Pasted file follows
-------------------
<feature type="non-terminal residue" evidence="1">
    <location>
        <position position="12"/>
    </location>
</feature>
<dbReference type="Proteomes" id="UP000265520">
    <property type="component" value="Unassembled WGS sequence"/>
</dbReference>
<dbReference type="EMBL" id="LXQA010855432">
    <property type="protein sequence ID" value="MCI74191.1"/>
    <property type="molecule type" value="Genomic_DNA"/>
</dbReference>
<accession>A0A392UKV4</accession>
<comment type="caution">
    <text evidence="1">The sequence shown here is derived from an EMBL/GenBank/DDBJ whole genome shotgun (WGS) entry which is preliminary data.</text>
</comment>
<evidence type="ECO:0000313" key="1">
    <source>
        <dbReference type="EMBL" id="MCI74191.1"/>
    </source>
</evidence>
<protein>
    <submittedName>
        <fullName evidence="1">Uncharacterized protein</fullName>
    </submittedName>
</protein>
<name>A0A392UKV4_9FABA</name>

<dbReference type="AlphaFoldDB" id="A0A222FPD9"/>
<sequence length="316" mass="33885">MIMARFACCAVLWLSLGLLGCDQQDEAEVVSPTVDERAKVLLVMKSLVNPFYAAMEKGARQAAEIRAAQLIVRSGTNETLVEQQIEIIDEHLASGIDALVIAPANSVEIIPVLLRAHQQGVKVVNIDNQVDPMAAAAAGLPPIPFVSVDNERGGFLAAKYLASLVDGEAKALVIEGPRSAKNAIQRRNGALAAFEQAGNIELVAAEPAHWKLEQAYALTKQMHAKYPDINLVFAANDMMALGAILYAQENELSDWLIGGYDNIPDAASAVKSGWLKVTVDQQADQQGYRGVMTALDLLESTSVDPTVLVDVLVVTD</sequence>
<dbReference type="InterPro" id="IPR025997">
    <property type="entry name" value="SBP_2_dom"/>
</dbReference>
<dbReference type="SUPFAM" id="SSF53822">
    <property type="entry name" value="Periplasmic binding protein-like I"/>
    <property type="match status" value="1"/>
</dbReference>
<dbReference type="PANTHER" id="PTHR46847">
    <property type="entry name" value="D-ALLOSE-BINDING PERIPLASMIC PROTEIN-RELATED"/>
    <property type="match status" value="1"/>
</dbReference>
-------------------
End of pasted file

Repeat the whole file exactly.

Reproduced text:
<feature type="non-terminal residue" evidence="1">
    <location>
        <position position="12"/>
    </location>
</feature>
<dbReference type="Proteomes" id="UP000265520">
    <property type="component" value="Unassembled WGS sequence"/>
</dbReference>
<dbReference type="EMBL" id="LXQA010855432">
    <property type="protein sequence ID" value="MCI74191.1"/>
    <property type="molecule type" value="Genomic_DNA"/>
</dbReference>
<accession>A0A392UKV4</accession>
<comment type="caution">
    <text evidence="1">The sequence shown here is derived from an EMBL/GenBank/DDBJ whole genome shotgun (WGS) entry which is preliminary data.</text>
</comment>
<evidence type="ECO:0000313" key="1">
    <source>
        <dbReference type="EMBL" id="MCI74191.1"/>
    </source>
</evidence>
<protein>
    <submittedName>
        <fullName evidence="1">Uncharacterized protein</fullName>
    </submittedName>
</protein>
<name>A0A392UKV4_9FABA</name>

<dbReference type="AlphaFoldDB" id="A0A222FPD9"/>
<sequence length="316" mass="33885">MIMARFACCAVLWLSLGLLGCDQQDEAEVVSPTVDERAKVLLVMKSLVNPFYAAMEKGARQAAEIRAAQLIVRSGTNETLVEQQIEIIDEHLASGIDALVIAPANSVEIIPVLLRAHQQGVKVVNIDNQVDPMAAAAAGLPPIPFVSVDNERGGFLAAKYLASLVDGEAKALVIEGPRSAKNAIQRRNGALAAFEQAGNIELVAAEPAHWKLEQAYALTKQMHAKYPDINLVFAANDMMALGAILYAQENELSDWLIGGYDNIPDAASAVKSGWLKVTVDQQADQQGYRGVMTALDLLESTSVDPTVLVDVLVVTD</sequence>
<dbReference type="InterPro" id="IPR025997">
    <property type="entry name" value="SBP_2_dom"/>
</dbReference>
<dbReference type="SUPFAM" id="SSF53822">
    <property type="entry name" value="Periplasmic binding protein-like I"/>
    <property type="match status" value="1"/>
</dbReference>
<dbReference type="PANTHER" id="PTHR46847">
    <property type="entry name" value="D-ALLOSE-BINDING PERIPLASMIC PROTEIN-RELATED"/>
    <property type="match status" value="1"/>
</dbReference>